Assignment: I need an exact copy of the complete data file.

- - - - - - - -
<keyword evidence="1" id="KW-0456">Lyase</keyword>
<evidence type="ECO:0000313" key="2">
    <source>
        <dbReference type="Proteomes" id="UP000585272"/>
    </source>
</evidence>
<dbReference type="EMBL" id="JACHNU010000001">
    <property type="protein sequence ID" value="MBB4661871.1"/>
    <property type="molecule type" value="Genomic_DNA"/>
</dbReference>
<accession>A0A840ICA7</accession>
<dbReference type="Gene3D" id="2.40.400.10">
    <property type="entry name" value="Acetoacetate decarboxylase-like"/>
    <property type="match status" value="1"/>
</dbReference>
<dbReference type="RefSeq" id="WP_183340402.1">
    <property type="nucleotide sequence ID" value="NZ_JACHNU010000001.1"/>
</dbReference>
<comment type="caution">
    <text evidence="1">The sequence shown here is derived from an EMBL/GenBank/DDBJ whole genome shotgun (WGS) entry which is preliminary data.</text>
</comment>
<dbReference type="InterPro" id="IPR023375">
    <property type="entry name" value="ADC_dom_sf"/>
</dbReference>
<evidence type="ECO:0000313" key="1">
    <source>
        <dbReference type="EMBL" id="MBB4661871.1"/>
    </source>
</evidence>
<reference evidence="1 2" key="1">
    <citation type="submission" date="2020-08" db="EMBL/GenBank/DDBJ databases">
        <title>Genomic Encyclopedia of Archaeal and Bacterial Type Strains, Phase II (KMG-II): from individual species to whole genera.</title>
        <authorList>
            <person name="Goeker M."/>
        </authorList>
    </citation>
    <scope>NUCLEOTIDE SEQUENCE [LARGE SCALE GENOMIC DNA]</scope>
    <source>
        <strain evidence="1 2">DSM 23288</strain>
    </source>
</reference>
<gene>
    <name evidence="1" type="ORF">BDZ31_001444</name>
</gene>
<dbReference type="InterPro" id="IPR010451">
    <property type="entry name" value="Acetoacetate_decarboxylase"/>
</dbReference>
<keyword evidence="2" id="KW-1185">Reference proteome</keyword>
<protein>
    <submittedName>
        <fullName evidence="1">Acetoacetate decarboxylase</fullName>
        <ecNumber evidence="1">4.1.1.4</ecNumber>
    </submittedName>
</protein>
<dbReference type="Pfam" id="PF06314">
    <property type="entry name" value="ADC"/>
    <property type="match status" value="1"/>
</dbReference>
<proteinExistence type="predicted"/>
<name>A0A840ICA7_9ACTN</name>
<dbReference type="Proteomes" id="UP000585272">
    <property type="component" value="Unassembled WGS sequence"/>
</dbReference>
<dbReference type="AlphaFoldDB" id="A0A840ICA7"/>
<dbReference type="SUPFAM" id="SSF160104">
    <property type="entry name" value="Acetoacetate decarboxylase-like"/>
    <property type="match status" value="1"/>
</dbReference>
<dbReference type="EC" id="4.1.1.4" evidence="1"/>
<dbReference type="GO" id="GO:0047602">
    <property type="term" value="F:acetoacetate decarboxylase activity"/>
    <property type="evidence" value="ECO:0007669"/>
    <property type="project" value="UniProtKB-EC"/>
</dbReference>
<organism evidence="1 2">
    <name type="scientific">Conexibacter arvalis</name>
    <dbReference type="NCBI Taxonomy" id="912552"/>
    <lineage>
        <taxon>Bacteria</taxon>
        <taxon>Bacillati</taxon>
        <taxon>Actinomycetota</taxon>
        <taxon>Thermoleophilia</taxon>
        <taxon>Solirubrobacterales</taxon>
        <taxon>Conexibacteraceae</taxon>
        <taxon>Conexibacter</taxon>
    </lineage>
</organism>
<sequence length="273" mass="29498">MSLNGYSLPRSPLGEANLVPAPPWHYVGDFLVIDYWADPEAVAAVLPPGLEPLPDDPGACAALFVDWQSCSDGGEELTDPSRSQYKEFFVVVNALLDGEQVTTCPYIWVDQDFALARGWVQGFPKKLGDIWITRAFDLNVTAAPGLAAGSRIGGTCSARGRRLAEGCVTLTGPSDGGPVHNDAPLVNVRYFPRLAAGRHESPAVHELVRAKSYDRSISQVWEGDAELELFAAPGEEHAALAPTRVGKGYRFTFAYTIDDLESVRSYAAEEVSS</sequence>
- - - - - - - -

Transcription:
<keyword evidence="1" id="KW-0456">Lyase</keyword>
<evidence type="ECO:0000313" key="2">
    <source>
        <dbReference type="Proteomes" id="UP000585272"/>
    </source>
</evidence>
<dbReference type="EMBL" id="JACHNU010000001">
    <property type="protein sequence ID" value="MBB4661871.1"/>
    <property type="molecule type" value="Genomic_DNA"/>
</dbReference>
<accession>A0A840ICA7</accession>
<dbReference type="Gene3D" id="2.40.400.10">
    <property type="entry name" value="Acetoacetate decarboxylase-like"/>
    <property type="match status" value="1"/>
</dbReference>
<dbReference type="RefSeq" id="WP_183340402.1">
    <property type="nucleotide sequence ID" value="NZ_JACHNU010000001.1"/>
</dbReference>
<comment type="caution">
    <text evidence="1">The sequence shown here is derived from an EMBL/GenBank/DDBJ whole genome shotgun (WGS) entry which is preliminary data.</text>
</comment>
<dbReference type="InterPro" id="IPR023375">
    <property type="entry name" value="ADC_dom_sf"/>
</dbReference>
<evidence type="ECO:0000313" key="1">
    <source>
        <dbReference type="EMBL" id="MBB4661871.1"/>
    </source>
</evidence>
<reference evidence="1 2" key="1">
    <citation type="submission" date="2020-08" db="EMBL/GenBank/DDBJ databases">
        <title>Genomic Encyclopedia of Archaeal and Bacterial Type Strains, Phase II (KMG-II): from individual species to whole genera.</title>
        <authorList>
            <person name="Goeker M."/>
        </authorList>
    </citation>
    <scope>NUCLEOTIDE SEQUENCE [LARGE SCALE GENOMIC DNA]</scope>
    <source>
        <strain evidence="1 2">DSM 23288</strain>
    </source>
</reference>
<gene>
    <name evidence="1" type="ORF">BDZ31_001444</name>
</gene>
<dbReference type="InterPro" id="IPR010451">
    <property type="entry name" value="Acetoacetate_decarboxylase"/>
</dbReference>
<keyword evidence="2" id="KW-1185">Reference proteome</keyword>
<protein>
    <submittedName>
        <fullName evidence="1">Acetoacetate decarboxylase</fullName>
        <ecNumber evidence="1">4.1.1.4</ecNumber>
    </submittedName>
</protein>
<dbReference type="Pfam" id="PF06314">
    <property type="entry name" value="ADC"/>
    <property type="match status" value="1"/>
</dbReference>
<proteinExistence type="predicted"/>
<name>A0A840ICA7_9ACTN</name>
<dbReference type="Proteomes" id="UP000585272">
    <property type="component" value="Unassembled WGS sequence"/>
</dbReference>
<dbReference type="AlphaFoldDB" id="A0A840ICA7"/>
<dbReference type="SUPFAM" id="SSF160104">
    <property type="entry name" value="Acetoacetate decarboxylase-like"/>
    <property type="match status" value="1"/>
</dbReference>
<dbReference type="EC" id="4.1.1.4" evidence="1"/>
<dbReference type="GO" id="GO:0047602">
    <property type="term" value="F:acetoacetate decarboxylase activity"/>
    <property type="evidence" value="ECO:0007669"/>
    <property type="project" value="UniProtKB-EC"/>
</dbReference>
<organism evidence="1 2">
    <name type="scientific">Conexibacter arvalis</name>
    <dbReference type="NCBI Taxonomy" id="912552"/>
    <lineage>
        <taxon>Bacteria</taxon>
        <taxon>Bacillati</taxon>
        <taxon>Actinomycetota</taxon>
        <taxon>Thermoleophilia</taxon>
        <taxon>Solirubrobacterales</taxon>
        <taxon>Conexibacteraceae</taxon>
        <taxon>Conexibacter</taxon>
    </lineage>
</organism>
<sequence length="273" mass="29498">MSLNGYSLPRSPLGEANLVPAPPWHYVGDFLVIDYWADPEAVAAVLPPGLEPLPDDPGACAALFVDWQSCSDGGEELTDPSRSQYKEFFVVVNALLDGEQVTTCPYIWVDQDFALARGWVQGFPKKLGDIWITRAFDLNVTAAPGLAAGSRIGGTCSARGRRLAEGCVTLTGPSDGGPVHNDAPLVNVRYFPRLAAGRHESPAVHELVRAKSYDRSISQVWEGDAELELFAAPGEEHAALAPTRVGKGYRFTFAYTIDDLESVRSYAAEEVSS</sequence>